Sound Science

Like kids in a candy store: Jamie Lidell, who recently played the Orange Peel, brought his band over to Moog. “It was a brilliant day out,” he says of their Moog Sound Lab session. PHOTO COPYRIGHT MOOG MUSIC INC.

It's an idea so simple it's genius: Pack a room wall-to-wall with analog Moog equipment, invite an adventurous band touring through Asheville to drop by, lock said band in said room, feed them beer and pizza, and let the sonic mayhem ensue. Hit record, and voilå! You've got yourself the Moog Sound Lab, the live video performance series debuting this month on Moog Music's revamped website,

"They're like kids in a candy store," says Emmy Parker, commercial marketing manager at Moog Music, about the musicians that have stepped into the Sound Lab studio so far (e.g., Tegan and Sara, OK Go, The Dandy Warhols, Kylesa, to name a few). "You have no idea what it's going to end up sounding like, so it's been really exciting. And I don't think the bands have much of a clue of what it's going to sound like, either. It's an experiment, and every single one has come up with something really unique."

Before the taping, each band gets a quick demonstration on how to use the array of Moog toys scattered around the room, which includes everything from staples like the Minimoog Voyager and Little Phatty synths to more exotic fare like the window-rattling Taurus Bass Pedal or the E-bow-sounding Moog Guitar. Then, with cameras rolling, the band launches into a few of their songs, exploring and oftentimes completely reinventing their sound.

"It's a whole different view of a band," says Jason Daniello, Moog's artist relations manager. "Each band has been so different, but they've all been open to stepping out of their boundaries, stepping out of their normal, everyday gigging routine."

To say that the bands have taken the concept to heart would be an understatement. Tegan and Sara walked through the Sound Lab doors carrying nothing but an acoustic guitar. And Jamie Lidell and his band? Hell, they didn't carry in anything.

"They didn't even bring in a drummer," says Parker about the band's all-analog performance. "They used the synths to form every facet of the sound. It was really neat. Every single session that I've sat in on, I've gotten goosebumps. "

And the musicians are equally as enamored with the ongoing series. Just ask Jamie Lidell.     

"I thought I was going to lose my bandmates for days in that little room," the British electro-soul singer jokes over the phone with Xpress. "When you get there it's like, "Ooh, I want to play that one! No, I want that one!"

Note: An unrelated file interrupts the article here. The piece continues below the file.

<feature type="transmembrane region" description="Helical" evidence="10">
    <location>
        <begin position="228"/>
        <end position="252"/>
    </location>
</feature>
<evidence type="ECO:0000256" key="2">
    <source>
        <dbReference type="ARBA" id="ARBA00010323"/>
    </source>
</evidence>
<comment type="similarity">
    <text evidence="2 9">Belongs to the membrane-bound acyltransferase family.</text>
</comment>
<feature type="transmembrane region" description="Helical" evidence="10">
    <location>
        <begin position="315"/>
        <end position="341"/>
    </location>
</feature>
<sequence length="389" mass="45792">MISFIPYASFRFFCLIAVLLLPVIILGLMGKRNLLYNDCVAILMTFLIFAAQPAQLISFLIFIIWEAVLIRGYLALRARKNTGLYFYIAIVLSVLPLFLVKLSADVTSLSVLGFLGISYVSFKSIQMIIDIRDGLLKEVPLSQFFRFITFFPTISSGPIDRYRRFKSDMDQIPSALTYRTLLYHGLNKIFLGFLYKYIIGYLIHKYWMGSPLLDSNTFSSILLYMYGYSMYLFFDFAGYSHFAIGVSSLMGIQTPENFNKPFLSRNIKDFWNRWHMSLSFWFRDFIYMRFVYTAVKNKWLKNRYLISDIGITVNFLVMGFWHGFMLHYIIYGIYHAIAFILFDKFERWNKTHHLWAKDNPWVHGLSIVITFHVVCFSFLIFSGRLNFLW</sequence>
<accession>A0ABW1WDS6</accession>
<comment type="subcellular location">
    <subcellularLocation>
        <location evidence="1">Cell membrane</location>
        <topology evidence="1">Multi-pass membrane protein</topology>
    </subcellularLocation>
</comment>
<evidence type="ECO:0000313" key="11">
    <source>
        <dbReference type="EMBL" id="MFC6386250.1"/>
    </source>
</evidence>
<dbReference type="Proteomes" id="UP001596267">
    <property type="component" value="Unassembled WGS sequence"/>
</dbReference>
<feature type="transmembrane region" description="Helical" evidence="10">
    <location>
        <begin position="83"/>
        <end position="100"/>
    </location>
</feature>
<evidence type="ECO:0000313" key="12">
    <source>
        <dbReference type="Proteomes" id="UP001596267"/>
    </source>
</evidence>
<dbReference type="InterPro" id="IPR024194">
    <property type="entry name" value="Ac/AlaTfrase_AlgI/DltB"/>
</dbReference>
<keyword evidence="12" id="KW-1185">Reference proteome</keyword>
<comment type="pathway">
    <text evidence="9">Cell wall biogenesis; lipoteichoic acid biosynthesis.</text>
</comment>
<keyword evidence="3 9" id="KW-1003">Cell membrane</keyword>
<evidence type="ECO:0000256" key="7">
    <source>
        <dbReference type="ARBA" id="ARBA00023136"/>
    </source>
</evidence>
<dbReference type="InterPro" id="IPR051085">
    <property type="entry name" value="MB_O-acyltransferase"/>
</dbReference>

Get one they did. After the band's raucous set, Lidell was so smitten with the Voyager synth he'd been messing around with that he bought it on the spot. 

"It was just a brilliant day out for the band," he says. "Those kind of events are really special on the road, because you're just working so hard all the time doing shows, and it just gets kind of repetitive. So this seemed like a cool opportunity to do something really insane."

Artists like Lidell got the idea for the Sound Lab series percolating in the first place. Unbeknownst to most people outside the Moog offices, musicians from around the world visit the Moog factory on an almost daily basis. Some stop by to pick up gear or test out new equipment; others just want to meet the engineers and watch their favorite instruments being built by hand. 

"It was just a natural fit for us," says Parker, "because bands come into our factory all the time, but nobody outside of Moog really knows about it. The way that Bob Moog built all his instruments, he collaborated with musicians all the way through the design and building process — because ultimately that's what we're doing, we're building tools for musicians. So we've got bands coming in the factory pretty much everyday, giving us feedback on the stuff we're developing and working with us on stuff that's already in the marketplace. So at a certain point we were just like, 'Hey, wait a second, we've got to share this with everybody else.'"

True to the Moog Music spirit, every facet of the Sound Lab series — from the roving camera crew and the engineer behind the sound board to all the post-perfomance mixing and the editing — is done entirely in-house. They even bring in students from UNCA's multimedia department as interns (at least one of whom has already been officially hired).

And local bands will be far from left out. In fact, Parker says they're starting a Sound Lab series focused entirely on Asheville musicians. Experimental outfits RBTS Win, Sonmi Suite and Hello Hugo are already slated to play in the near future.

But the best part for music fans is what still lies ahead. Soon, when Moog Music moves into its new, glass-fronted headquarters on Broadway Street, anyone walking by will be able to stop and watch through the windows as their favorite band cooks up a live Sound Lab set. 

"It makes the Moog factory a little bit more accessible," says Parker, "so it's not such a big secret, so we're not so separated from everyone else. We want Asheville to be a part of everything that's going on with Moog."

Sure, but with all that noise, it's got to be hard to work, right?

"I don't think that's really possible here," Parker says, laughing. "We're kind of all about that. As long as we're shaking the windows we know we're doing good over here at Moog."

— Miles Britton is an Asheville-based freelance writer. He can be reached at

who: Primus and Gogol Bordello
what: Oddity Faire tour
where: Thomas Wolfe Auditorium
when: Wednesday, Oct. 6 (8 p.m. $47.25.


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